• ‘The film's most irresistible scene is a musical medley to ‘Sweet Caroline’ that shows Fallon and Barrymore in the stands, whooping it up for the Sox.’
      • ‘Kevin Mullings slapped his leg and whooped it up more than was necessary.’
      • ‘Another Pattaya Songkran has come and gone, but this year the festivities saw literally tens of thousands of revelers whooping it up as they joyously celebrated the traditional Thai New Year.’
      • ‘They would have been whooping it up from New York to San Francisco, from Auckland and Sydney to Berlin.’
      celebrate, rejoice, enjoy oneself, make merry, have fun, have a good time, have a wild time, rave, party, have a party, revel, roister, carouse, kill the fatted calf, put the flag out, put the flags out
      View synonyms
      1. 1.1North American Create or stir up excitement or enthusiasm.
        • ‘Dave Schroeder, TV services director, also signals to the crowd when it's time to whoop it up.’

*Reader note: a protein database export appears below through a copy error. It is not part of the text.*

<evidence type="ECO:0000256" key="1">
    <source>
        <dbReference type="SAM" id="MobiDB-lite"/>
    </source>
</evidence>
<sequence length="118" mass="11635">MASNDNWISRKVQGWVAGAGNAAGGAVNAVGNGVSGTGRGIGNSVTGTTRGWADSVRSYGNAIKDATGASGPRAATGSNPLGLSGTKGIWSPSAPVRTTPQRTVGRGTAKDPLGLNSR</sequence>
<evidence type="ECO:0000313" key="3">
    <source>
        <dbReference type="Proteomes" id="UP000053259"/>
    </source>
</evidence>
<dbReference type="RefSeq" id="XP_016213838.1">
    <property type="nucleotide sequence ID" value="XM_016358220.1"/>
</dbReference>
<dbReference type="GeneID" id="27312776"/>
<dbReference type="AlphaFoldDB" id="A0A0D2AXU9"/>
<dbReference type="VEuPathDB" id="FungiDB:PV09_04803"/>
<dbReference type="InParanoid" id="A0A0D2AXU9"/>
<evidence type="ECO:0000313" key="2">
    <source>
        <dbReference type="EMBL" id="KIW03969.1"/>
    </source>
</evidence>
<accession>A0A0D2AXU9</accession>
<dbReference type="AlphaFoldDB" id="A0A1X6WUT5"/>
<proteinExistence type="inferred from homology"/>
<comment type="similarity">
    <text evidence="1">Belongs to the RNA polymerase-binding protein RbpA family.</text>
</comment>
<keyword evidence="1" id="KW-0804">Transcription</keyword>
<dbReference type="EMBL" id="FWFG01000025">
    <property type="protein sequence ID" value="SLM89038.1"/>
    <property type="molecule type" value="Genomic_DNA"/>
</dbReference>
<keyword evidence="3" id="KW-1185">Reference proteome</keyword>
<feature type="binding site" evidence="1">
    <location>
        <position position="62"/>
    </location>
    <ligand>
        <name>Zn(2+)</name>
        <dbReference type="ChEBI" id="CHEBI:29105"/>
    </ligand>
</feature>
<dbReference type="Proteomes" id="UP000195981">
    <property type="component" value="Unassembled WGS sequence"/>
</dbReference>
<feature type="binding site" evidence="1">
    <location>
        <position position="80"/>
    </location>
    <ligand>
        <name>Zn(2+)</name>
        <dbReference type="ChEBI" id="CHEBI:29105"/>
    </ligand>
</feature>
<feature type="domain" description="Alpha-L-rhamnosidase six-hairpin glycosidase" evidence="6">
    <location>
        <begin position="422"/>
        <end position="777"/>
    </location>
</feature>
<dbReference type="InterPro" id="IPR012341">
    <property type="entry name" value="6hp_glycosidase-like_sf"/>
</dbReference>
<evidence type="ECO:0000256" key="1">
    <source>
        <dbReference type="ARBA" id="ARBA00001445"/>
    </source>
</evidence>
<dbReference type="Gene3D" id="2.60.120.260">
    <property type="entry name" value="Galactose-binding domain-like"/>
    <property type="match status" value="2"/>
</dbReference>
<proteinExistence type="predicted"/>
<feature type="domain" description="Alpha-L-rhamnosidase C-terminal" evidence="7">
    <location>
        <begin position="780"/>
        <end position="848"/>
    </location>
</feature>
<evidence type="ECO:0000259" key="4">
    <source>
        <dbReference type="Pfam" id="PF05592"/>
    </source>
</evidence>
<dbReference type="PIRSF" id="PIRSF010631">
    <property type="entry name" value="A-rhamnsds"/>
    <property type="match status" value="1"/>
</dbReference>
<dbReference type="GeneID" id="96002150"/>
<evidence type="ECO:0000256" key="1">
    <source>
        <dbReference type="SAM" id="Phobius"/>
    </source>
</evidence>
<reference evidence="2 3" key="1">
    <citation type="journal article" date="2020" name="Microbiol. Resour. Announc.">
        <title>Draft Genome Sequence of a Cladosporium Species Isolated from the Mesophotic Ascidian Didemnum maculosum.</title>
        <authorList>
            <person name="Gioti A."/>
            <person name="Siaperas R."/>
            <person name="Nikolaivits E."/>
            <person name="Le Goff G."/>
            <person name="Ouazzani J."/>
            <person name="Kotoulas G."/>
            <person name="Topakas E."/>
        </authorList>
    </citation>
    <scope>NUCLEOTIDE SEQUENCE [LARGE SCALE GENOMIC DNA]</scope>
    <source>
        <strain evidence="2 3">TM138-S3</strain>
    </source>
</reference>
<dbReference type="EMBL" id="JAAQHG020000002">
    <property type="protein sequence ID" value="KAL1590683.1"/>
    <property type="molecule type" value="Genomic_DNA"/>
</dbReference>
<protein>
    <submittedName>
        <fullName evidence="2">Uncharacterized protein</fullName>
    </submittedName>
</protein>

• ‘That is why a lot of minorities leaders whoop it up about racism, making American blacks victims.’
        • ‘Nowadays, the image of cheerleaders tends to be associated with buxom blondes whooping it up for some big country boys crushing 73-17 victories out in the fields.’
        • ‘As for the trailers, the audience went nuts for the Matrix trailer, whooped it up for Minority Report, laughed scornfully at Be Like Mike, and laughed their heads off at Lilo and Stitch.’
        • ‘They're literally whooping it up because in the final thirty minutes of the trading session on a Friday before a three-day weekend, things get very slow.’

Origin

Middle English: probably imitative.

Pronunciation

whoop

/wʊp/

Main definitions of whoop in English

: whoop1whoop2

whoop2

verb

[WITH OBJECT]often in phrase whoop someone's ass/butt
North American
informal
  • 1Beat or assault (someone)

    ‘I'm still looking forward to whooping your ass, buddy’
    ‘everyone's mother was allowed to whoop you if you got into trouble’
    1. 1.1 Utterly defeat or dominate (an opponent or rival)
      ‘we just got whooped by the Jaguars’
      ‘she whooped him in the election’

Origin

Mid 19th century: variant of whup.

Pronunciation

whoop

/wʊp/